The opposition yesterday blasted President Ma Ying-jeou’s (馬英九) reported holding of US permanent residence status, saying that Ma has been lying about the issue and should step down over what it described as his lack of integrity.
Democratic Progressive Party (DPP) Chairman Su Tseng-chang (蘇貞昌) and former premier Frank Hsieh (謝長廷) both said Ma has lost his legitimacy to govern after being found to be evading taxes as a holder of US permanent residence status, which was reported by the Chinese-language Next Magazine yesterday.
The report showed that Ma has always lied to Taiwanese about his “green card” status, in particular during the presidential campaign in 2007, when the topic was a central theme of the election, Hsieh said.
Hsieh said Ma had also lied to late president Chiang Ching-kuo (蔣經國) about his green card since he entered politics in the 1980s.
Ma’s argument that his green card was no longer effective after leaving the US and not using it for more than a year was not consistent with what happened to several former Cabinet members in his administration, who had to renounce their permanent residence status in the US or Canada to invalidate the status, DPP Policy Research Committee executive director Joseph Wu (吳釗燮) said.
US green card status is only invalidated under three circumstances, Wu said.
“One, if one sends a written declaration to the US immigration authorities to renounce the right. Two, if the US Immigration authority invalidated the status. Three, if a US federal court terminates the residence status in a ruling,” he said, adding that Ma’s explanation was not among the three circumstances.
“Ma has disgraced the country and he has to offer an explanation on the matter in person, rather than issuing press releases,” Wu said.
Taiwan Solidarity Union caucus convener Lai Chen-chang (賴振昌) said Ma’s tax controversy was “ridiculous” and his credibility “is now officially bankrupt.”
“If Ma ended up filing taxes to the US Internal Revenue Services, that means he’s been lying to the people of Taiwan. If he does not offer a clear explanation on the matter within three days, we do not rule out filing a lawsuit against him,” Lai said.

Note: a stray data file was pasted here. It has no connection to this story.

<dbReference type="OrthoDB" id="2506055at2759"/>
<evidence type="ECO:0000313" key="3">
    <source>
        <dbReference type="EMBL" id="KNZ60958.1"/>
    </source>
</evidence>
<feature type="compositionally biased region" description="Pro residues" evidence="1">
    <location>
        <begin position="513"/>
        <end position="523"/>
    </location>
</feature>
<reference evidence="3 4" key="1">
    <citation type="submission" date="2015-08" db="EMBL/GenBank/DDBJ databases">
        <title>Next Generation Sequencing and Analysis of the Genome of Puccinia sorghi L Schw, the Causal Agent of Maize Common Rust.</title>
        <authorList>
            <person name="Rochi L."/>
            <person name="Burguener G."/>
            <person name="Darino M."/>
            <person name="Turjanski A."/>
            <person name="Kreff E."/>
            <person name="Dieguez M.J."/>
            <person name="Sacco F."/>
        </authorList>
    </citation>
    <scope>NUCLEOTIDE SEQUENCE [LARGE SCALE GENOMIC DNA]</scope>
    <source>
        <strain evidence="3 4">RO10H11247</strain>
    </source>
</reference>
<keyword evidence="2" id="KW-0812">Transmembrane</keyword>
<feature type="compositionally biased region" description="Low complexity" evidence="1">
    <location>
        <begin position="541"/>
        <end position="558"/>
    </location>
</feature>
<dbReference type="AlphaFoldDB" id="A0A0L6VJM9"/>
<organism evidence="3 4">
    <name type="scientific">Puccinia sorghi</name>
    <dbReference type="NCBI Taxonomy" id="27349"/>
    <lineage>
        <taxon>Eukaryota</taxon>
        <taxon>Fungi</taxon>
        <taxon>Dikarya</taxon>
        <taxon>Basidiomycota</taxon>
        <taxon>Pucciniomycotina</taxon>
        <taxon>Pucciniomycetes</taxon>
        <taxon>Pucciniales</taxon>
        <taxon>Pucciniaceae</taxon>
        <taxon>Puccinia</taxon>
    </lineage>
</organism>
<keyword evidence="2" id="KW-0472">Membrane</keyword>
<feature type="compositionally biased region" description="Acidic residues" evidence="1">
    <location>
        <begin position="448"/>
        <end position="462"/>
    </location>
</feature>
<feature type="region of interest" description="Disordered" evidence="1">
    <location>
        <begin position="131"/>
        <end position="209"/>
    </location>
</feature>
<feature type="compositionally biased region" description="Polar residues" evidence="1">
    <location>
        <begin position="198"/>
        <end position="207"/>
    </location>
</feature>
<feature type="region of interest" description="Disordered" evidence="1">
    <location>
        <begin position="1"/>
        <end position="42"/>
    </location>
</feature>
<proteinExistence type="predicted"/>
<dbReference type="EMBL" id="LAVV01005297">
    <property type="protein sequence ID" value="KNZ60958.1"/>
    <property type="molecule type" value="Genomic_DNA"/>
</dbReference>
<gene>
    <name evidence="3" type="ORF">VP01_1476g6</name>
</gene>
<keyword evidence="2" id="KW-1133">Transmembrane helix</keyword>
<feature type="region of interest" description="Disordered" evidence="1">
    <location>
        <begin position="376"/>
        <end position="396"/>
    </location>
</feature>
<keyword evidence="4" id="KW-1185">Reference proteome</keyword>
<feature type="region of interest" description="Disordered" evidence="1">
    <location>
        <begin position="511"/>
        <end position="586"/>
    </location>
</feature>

DOING ENOUGH? The HPA budgets NT$1.3 billion to prevent the health hazards of tobacco, but has no separate budget to fight teen drinking, a doctor said The government should step up alcohol education and prevention efforts, and allocate more of the budget to it, doctors said on Friday, citing the high consumption of alcohol among Taiwanese adolescents. One out of four 12-to-17-year-olds has consumed alcohol, said Yen Tsung-hai (顏宗海), director of Linkou Chang Gung Memorial Hospital’s Department of Clinical Toxicology. The Health Promotion Administration (HPA) budgets NT$1.3 billion (US$43.9 million) annually to prevent the health hazards of tobacco, but it has not allocated a separate budget for preventing teenage drinking or excessive alcohol use, Yen said. “There is no so-called ‘safe drinking level’ for minors,” because any amount consumed
The Fancy Frontier manga and anime expo held in Taipei over the weekend has sparked controversy, after a participant allegedly contravened the Act on Offenses Against Sexual Morality (妨害風化罪) by publicly exposing her private parts during a photo shoot. The two-day event opened at the Expo Dome at the Taipei Expo Park on Saturday, attracting numerous comic and anime creators, cosplayers, photographers and fans. Allegedly, a female cosplayer who was not wearing any underwear lifted up her skirt and revealed her private parts at an outdoor photography area near the venue. Event organizers said yesterday that to prevent indecent exposure, they have since
DREAMING OF TRAVEL: About 7,000 people applied for the experience, with about 60 chosen for the first flight yesterday, which includes boarding an airplane Starved of the travel experience during COVID-19? Taipei International Airport (Songshan airport) has the solution — a fake itinerary where you check in, go through passport control and security, and even board the aircraft. You just never leave. The airport yesterday began offering travelers the chance to do just that, with about 60 people eager to get going, albeit to nowhere. About 7,000 people applied to take part, with the winners chosen by random. More fake flight experiences are to take place in the coming weeks. “I really want to leave the country, but because of the pandemic, lots of flights cannot fly,”
The National Taiwan Museum’s Railway Department Park in Taipei is to open to the public today. The park in Datong District (大同) near the North Gate (北門, Beimen) is one of the museum’s four branches. During the Japanese colonial era, the site housed the railway department of the Office of the Governor-General of Taiwan’s Bureau of Transportation. After World War II, it served as the headquarters for the Taiwan Railways Administration (TRA) for several decades. In 2007, it was listed as a national monument under the Cultural Heritage Preservation Act (文化資產保存法). At an opening ceremony yesterday, Minister of Transportation and Communications Lin Chia-lung